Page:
3. Dublin, Ireland
> Change in employment (2010 – 2011): -3%
> Change in income (2010 – 2011): -0.3%
> Population: 1.72 million
> Income per capita: $55,578
> GDP: $95 billion

In the years leading up to the recession, Ireland was considered Europe’s biggest success story. The country was attracting more new companies than anywhere else in Europe. Between 1993 and 2007, employment was climbing at 4.3% per year, and median income increasing at 5.6% per year. Both of these were the highest growth rates in Europe. Ireland’s housing market was one of the cornerstones of its stellar growth. And, like in the U.S., its housing market was hit particularly hard when the global economic crisis began. Besides the cities in Spain and Italy, Dublin was of the only metropolitan regions still in full-blown recession between 2009 and 2010, with income dropping 1.8% and employment falling a world-worst 4%.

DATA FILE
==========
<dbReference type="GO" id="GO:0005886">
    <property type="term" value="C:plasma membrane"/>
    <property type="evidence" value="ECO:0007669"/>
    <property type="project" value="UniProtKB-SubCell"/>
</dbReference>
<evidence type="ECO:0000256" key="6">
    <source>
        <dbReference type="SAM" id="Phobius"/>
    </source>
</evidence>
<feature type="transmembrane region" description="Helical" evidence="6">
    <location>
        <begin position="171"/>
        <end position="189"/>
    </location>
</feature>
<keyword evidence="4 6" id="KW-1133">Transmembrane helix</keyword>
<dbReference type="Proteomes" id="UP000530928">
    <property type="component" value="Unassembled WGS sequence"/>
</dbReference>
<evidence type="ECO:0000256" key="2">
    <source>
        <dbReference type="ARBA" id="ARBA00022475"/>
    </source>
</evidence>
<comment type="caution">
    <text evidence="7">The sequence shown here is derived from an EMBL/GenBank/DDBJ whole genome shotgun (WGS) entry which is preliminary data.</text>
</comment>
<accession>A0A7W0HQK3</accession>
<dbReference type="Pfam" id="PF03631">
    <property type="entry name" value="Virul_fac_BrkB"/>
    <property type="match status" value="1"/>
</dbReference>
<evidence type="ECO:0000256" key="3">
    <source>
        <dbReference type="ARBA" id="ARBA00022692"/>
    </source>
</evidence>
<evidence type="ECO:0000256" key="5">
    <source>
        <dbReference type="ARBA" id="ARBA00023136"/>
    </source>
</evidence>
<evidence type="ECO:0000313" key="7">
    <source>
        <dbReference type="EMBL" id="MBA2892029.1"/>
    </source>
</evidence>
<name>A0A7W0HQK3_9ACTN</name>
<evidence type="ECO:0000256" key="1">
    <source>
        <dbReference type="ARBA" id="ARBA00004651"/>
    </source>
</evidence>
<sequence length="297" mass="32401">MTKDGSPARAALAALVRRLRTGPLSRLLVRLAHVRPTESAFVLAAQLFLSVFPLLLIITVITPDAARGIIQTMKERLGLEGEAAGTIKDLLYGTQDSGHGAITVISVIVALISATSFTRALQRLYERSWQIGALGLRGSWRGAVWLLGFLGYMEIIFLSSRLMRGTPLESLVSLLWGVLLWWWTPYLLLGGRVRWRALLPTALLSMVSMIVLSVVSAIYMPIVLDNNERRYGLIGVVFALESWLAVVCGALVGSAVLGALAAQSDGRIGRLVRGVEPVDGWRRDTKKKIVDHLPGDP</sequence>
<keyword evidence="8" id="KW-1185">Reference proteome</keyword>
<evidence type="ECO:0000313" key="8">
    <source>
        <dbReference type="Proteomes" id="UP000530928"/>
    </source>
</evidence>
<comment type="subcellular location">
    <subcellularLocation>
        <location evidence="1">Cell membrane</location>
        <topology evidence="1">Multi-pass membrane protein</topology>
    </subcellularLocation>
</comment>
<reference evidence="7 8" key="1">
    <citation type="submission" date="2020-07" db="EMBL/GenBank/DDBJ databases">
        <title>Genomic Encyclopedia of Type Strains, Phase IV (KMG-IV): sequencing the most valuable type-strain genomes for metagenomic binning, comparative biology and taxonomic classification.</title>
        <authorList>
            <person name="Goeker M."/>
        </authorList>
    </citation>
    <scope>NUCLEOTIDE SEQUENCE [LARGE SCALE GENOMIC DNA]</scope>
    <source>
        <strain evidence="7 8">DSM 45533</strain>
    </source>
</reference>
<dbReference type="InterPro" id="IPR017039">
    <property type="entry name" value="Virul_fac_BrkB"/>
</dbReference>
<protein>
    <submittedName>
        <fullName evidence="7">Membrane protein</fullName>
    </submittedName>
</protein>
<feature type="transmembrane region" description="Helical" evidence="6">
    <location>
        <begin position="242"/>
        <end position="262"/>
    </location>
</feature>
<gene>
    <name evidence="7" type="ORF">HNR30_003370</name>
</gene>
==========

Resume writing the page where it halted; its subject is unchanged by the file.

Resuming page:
2. Lisbon, Portugal
> Change in employment (2010 – 2011): -2.4%
> Change in income (2010 – 2011): -2.8%
> Population: 2.84 million
> Income per capita: $24,194
> GDP: $69 billion

After Greece, many believe Portugal is next in the eurozone to reach crisis level. In the years leading up to the global recession, Lisbon’s employment levels were increasing at a modest 0.8% per year compared to other large cities. But its bust was among the worst. According to the Brookings report, the capital city currently has the second-worst declining metropolitan economy in the world. The report states: “Similar to Dublin and Athens, Lisbon’s economy suffers because of poor national and regional macroeconomic conditions. Unable to finance its budget deficit on commercial financial markets, Portugal sought and obtained a bailout from the International Monetary Fund.” The deal with the IMF required strict austerity measures, which further exacerbated the metro region’s — and the country’s — already stagnating economy.